The other £100,000 will be made available to the small number of households affected by terrorist attacks abroad prior to the fund's announcement last March, who are still suffering severe financial hardship as a result of what has happened to them.
The Government have worked closely with victims groups and the voluntary sector in drawing up the details of this fund, to ensure that all those who are tragically affected by overseas terrorist attacks will receive assistance which is sensitive and appropriate to their needs.
The Minister of State, Ministry of Defence (Mr. Adam Ingram): Key targets for the financial year 2007-08 for the following Ministry of Defence agencies and trading funds have been placed in the Library of the House.
Defence Analytical Services Agency
Defence Storage and Distribution Agency
Defence Science and Technology Laboratory
Key targets for ABRO, Defence Aviation Repair Agency, Defence Medical Education and Training Agency, Defence Vetting Agency, Ministry of Defence Police and Guarding Agency, People Pay and Pensions Agency, Service Childrens Education, Service Personnel and Veterans Agency and the UK Hydrographic Office will be published shortly.
The Secretary of State for Environment, Food and Rural Affairs (David Miliband): My 2007 Departmental Report, which contains information on progress against the Department's strategic priorities, Public Service Agreement targets, the challenges ahead and summary expenditure plans for 2007-08, has been laid before Parliament today. Copies will be placed in the Libraries of the House.
The Minister of State, Department of Health (Caroline Flint): The Government have today laid before Parliament in draft form the Human Tissue and Embryos Bill (Cm 7087). The Bill is the outcome of an extensive review and public consultation. It represents a major overhaul of the existing law and regulatory structures. The draft Bill will now be subject to pre-legislative scrutiny.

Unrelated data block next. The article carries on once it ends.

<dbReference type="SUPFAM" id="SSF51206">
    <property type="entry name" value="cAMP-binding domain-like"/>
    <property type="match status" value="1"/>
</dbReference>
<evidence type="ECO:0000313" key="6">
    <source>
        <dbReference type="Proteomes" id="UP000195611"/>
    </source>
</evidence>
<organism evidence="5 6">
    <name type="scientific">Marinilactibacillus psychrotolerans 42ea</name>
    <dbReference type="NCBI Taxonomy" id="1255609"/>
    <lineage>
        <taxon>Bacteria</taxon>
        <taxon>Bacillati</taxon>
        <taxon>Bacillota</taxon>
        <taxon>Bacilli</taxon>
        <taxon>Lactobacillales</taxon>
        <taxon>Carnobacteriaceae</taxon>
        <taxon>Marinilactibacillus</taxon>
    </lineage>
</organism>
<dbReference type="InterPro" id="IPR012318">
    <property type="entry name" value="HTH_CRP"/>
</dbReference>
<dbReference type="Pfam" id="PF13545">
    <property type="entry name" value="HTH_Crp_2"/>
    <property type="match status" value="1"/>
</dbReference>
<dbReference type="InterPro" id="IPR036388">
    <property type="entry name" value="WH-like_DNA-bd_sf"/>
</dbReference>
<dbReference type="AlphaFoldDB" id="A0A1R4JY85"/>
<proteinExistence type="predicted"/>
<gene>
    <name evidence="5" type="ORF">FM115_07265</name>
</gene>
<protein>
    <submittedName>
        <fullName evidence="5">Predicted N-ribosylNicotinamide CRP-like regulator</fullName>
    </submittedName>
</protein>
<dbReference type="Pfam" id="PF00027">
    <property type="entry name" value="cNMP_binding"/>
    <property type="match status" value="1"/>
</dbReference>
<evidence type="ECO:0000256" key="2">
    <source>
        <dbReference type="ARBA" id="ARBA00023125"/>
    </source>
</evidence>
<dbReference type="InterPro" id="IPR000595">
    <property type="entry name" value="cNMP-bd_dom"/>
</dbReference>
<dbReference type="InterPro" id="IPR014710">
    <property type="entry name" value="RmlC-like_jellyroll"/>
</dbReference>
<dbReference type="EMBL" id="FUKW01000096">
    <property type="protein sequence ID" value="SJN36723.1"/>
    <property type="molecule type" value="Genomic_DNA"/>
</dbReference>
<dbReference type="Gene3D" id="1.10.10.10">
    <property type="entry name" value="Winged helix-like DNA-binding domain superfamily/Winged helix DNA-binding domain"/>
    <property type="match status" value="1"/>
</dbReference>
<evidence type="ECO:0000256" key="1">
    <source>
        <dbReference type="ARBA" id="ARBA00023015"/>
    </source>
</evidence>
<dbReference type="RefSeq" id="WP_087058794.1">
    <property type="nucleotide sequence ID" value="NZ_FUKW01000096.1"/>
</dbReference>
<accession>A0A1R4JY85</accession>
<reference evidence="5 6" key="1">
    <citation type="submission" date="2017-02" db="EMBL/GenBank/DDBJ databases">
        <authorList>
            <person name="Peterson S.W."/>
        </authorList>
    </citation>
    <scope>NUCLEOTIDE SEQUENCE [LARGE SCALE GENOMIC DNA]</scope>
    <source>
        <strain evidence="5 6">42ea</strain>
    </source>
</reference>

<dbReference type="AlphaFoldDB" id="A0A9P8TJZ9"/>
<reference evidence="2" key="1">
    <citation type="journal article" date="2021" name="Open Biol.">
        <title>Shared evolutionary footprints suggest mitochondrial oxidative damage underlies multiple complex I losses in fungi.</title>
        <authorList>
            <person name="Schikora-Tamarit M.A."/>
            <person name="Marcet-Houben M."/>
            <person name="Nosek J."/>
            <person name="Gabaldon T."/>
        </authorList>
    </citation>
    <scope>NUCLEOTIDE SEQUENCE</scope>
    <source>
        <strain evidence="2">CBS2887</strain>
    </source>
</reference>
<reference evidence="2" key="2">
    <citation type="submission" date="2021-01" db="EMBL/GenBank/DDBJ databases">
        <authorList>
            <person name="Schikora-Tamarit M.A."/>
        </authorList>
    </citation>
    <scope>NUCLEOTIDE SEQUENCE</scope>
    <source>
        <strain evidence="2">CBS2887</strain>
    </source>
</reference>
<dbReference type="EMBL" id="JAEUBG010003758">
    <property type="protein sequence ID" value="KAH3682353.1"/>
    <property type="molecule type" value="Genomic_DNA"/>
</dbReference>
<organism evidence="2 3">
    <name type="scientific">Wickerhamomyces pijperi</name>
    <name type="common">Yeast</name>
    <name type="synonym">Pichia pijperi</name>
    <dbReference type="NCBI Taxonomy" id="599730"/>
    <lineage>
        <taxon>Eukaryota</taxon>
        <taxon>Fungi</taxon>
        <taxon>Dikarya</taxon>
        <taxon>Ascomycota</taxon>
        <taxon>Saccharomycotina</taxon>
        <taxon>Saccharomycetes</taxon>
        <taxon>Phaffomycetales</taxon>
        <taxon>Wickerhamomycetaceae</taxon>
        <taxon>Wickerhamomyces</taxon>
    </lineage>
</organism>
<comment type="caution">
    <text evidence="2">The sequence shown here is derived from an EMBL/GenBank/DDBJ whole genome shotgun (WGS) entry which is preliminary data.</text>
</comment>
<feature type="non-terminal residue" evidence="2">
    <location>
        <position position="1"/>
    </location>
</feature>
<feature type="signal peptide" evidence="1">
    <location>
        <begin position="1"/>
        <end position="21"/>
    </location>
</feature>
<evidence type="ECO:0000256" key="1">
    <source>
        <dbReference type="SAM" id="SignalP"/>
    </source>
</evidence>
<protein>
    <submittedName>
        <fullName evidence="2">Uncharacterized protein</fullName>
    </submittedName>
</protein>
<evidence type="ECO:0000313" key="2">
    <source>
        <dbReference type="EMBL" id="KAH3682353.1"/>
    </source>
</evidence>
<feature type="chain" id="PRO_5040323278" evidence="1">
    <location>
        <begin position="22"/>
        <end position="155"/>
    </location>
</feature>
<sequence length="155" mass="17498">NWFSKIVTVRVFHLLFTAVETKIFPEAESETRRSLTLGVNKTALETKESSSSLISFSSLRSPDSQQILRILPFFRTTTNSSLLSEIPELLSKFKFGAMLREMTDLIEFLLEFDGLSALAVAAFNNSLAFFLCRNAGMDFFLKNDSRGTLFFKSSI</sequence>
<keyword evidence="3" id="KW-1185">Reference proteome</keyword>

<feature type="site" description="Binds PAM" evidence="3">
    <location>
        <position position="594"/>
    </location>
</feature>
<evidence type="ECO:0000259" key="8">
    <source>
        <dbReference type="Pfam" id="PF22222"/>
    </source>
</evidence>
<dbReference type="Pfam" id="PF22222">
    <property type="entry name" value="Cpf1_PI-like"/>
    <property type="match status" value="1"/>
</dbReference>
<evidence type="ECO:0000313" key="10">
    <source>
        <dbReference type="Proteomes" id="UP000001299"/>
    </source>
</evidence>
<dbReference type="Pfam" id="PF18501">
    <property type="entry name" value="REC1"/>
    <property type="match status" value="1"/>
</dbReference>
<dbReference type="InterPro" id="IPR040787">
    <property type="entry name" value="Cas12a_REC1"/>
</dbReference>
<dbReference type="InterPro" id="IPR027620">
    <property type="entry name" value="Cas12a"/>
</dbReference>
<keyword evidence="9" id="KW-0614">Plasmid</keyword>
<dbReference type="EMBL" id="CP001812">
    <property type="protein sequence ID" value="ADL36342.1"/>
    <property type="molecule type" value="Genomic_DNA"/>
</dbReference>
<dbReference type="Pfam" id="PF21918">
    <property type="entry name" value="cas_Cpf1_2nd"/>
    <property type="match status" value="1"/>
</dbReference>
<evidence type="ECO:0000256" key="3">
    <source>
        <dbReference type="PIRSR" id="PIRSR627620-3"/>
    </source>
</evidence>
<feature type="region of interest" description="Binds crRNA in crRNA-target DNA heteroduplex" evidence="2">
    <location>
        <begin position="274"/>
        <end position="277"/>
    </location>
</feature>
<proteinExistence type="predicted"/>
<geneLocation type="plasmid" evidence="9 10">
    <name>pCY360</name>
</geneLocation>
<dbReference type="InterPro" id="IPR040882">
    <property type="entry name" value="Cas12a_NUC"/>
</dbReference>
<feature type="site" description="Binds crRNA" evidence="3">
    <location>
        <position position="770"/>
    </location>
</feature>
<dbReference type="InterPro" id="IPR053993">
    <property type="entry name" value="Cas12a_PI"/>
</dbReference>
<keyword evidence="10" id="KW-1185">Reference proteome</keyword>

The Parliamentary Under-Secretary of State for Health (Mr. Ivan Lewis):
In May 2006, my right hon. Friend the Secretary of State announced details of an independent review of palliative care services for children and young people with life-limiting or
life-threatening illnesses and their families. This review offers an important opportunity to look at current provision and consider what more can be done to improve the sustainability and accessibility of services in both the statutory and voluntary sectors.
I welcome the thorough review that has been conducted by Professor Sir Alan Craft and Sue Killen and thank them for their efforts. Their report comes at an important point in the evolution of childrens services and it is critical that children and their families have confidence in the valuable support that palliative care services currently provide.
I also recognise and pay tribute to the pioneering work carried out over the years by the voluntary sector and by hugely committed doctors, nurses and other care workers that has got us to this point. Together they have raised the profile of childrens palliative care and this has resulted in a model of care which enables the children and families who use those services to live in dignity and comfort.
The independent reviewers have made various recommendations to improve and develop palliative care services and the commissioning and planning systems in which they operate. In the longer-term, they recommend that palliative care should become a sub-specialty in its own right and be a properly funded service.
Some of the recommendations are contingent on the comprehensive spending review, the results of which will not be known for some months, while others are for consideration by the voluntary sector, the royal colleges, regulators and other Government Departments such as the Department for Education and Skills. We are committed to working with these key partners to achieve real and lasting change.